Trouble is, pioneers get some things right and some wrong. In the case of Boscawen-ûn, Thom identified the circle as a flattened circle when in fact it is oval - equally flattened at both sides. Nevertheless, surveying hundreds of circles, especially in Scotland, he established principles of stone circle design that hold true and constant.
Thom's incorrect survey of Boscawen-ûn
Thom showed how the megalith builders had units of measurement which he called the Megalithic Yard (2.72ft). This has recently been reviewed with the discovery of the Megalithic Foot (14.142in) by Harris and Stockdale. All stone circles across Britain are measured in these terms.
Metrology, the science of ancient measuring systems, is complex (introduction here), yet it is one of the most detailed clues for understanding the megalithic mind and the advanced nature of its science. Archaeologists avoid it studiously. (Here's an exception: a video discussion between metrologist John Neal and Oxford Prof Michael Vickers.)
The megalith builders utilised a complex geometry, involving advanced astronomical knowledge which included the size of the Earth and the difference between the polar and tropical circumference of the Earth (since the Earth is wider at the equator than at the poles).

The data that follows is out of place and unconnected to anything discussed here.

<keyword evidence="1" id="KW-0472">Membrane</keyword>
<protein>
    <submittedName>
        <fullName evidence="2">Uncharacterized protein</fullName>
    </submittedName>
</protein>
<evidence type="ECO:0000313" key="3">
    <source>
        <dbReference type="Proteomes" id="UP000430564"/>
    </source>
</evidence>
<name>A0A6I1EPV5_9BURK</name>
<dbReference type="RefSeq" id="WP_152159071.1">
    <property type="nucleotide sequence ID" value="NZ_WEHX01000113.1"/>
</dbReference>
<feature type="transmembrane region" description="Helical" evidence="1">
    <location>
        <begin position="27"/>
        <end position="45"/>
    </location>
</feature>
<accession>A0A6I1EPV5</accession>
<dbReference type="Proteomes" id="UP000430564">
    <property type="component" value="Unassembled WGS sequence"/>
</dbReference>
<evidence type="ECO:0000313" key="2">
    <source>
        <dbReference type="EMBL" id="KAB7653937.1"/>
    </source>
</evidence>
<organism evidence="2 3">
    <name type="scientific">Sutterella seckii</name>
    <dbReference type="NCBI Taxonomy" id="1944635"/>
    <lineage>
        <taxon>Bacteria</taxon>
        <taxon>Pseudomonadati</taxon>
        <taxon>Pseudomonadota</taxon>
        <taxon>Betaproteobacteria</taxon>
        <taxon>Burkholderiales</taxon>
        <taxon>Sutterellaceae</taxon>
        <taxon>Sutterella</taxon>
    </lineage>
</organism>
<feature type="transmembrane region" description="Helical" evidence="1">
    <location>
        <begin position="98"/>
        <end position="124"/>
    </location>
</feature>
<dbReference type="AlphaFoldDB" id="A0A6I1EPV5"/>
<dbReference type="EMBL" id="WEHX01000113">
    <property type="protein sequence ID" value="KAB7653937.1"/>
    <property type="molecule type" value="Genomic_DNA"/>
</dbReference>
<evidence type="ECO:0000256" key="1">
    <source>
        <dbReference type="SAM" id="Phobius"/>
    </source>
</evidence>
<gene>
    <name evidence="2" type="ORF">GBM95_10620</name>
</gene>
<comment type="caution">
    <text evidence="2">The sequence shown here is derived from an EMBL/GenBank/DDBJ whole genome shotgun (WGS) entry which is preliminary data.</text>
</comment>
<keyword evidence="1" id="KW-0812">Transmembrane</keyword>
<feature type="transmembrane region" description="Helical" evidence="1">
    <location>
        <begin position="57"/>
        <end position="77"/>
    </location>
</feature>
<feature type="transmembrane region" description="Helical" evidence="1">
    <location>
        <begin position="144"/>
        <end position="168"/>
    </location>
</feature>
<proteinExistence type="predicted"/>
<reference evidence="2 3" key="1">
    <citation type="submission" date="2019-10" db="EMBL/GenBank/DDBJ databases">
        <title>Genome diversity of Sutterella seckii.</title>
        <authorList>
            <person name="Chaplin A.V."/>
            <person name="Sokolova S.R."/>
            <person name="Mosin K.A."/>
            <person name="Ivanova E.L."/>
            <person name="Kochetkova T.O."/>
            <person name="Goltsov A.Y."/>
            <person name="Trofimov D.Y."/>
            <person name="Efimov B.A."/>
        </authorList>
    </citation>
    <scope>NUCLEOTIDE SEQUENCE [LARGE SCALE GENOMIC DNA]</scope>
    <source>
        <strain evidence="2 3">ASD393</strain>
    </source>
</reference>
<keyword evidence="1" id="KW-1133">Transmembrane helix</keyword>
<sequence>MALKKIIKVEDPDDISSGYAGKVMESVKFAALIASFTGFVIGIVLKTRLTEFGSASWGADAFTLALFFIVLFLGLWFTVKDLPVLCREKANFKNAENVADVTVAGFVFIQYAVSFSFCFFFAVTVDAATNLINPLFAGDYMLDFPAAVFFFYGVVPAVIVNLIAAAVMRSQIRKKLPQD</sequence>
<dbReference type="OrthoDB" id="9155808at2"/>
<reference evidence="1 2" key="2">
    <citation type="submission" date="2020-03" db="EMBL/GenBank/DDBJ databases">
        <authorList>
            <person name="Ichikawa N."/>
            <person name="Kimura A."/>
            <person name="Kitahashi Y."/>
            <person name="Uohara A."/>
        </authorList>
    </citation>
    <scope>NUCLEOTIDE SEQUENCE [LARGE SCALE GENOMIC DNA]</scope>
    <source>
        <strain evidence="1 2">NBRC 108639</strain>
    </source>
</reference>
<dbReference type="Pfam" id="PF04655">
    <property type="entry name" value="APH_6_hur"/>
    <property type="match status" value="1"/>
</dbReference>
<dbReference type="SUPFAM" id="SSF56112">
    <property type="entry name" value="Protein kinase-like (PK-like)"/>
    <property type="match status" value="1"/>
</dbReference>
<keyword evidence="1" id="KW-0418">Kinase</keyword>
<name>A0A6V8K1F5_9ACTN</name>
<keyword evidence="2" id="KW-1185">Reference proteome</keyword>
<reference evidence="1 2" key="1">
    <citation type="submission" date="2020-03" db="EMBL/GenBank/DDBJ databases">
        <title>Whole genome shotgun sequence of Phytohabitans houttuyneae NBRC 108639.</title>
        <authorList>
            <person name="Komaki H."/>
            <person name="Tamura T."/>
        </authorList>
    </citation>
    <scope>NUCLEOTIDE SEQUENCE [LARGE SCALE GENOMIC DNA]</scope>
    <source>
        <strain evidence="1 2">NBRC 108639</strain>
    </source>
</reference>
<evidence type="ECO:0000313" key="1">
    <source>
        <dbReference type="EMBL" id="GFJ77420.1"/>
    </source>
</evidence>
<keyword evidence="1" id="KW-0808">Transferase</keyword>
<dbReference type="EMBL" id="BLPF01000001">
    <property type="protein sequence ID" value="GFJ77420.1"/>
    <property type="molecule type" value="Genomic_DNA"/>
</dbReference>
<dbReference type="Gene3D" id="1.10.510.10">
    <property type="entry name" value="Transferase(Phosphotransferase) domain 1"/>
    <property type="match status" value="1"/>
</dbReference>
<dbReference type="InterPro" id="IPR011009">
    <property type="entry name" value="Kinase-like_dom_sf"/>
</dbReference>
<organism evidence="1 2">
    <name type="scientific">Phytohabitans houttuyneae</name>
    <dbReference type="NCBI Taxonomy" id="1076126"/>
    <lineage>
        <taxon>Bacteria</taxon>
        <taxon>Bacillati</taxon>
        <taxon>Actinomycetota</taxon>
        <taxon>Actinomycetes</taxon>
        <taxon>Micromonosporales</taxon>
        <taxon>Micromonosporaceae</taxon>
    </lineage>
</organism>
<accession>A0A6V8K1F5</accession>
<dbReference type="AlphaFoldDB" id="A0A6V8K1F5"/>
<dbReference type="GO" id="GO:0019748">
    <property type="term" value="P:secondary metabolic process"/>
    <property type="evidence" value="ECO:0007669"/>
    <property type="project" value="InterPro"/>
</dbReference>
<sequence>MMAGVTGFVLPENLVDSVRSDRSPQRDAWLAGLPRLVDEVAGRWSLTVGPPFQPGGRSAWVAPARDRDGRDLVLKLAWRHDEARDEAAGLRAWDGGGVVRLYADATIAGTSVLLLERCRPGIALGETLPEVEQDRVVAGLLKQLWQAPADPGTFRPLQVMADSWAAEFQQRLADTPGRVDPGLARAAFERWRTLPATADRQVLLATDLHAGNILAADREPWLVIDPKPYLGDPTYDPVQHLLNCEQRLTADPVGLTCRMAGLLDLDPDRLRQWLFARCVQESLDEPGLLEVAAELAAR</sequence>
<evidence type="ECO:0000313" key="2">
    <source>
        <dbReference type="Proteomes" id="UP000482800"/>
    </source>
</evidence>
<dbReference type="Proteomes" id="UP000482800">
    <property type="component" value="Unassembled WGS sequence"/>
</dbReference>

The stone circles were conceptually much more sophisticated than first meets the eye. In them the ancients left a tangible record of their knowledge and science, for posterity. The stone circles also represented microcosmic embodiments of cosmic laws, represented in geometry, measure and proportion. In clarifying the principles of these cosmic laws, the ancients emulated universal principles, bringing heaven, earth and the human world into harmony - something which, in their eyes, presumably aided human fortunes and contributed something to the wider universe. They had rather Taoist attitudes, around two millennia before Lao Tzu wrote them down in China.
This is important in our modern day. Technologies in the 21st Century now need to emulate nature, reflecting its principles, to avoid the polluting and destructive effect of so many modern technologies. This was the underlying message of John Michell, the man who unearthed the importance of ancient geometries and metrology, who also established the first principles of the alignments system of West Penwith in 1972 book The Old Stones of Land's End.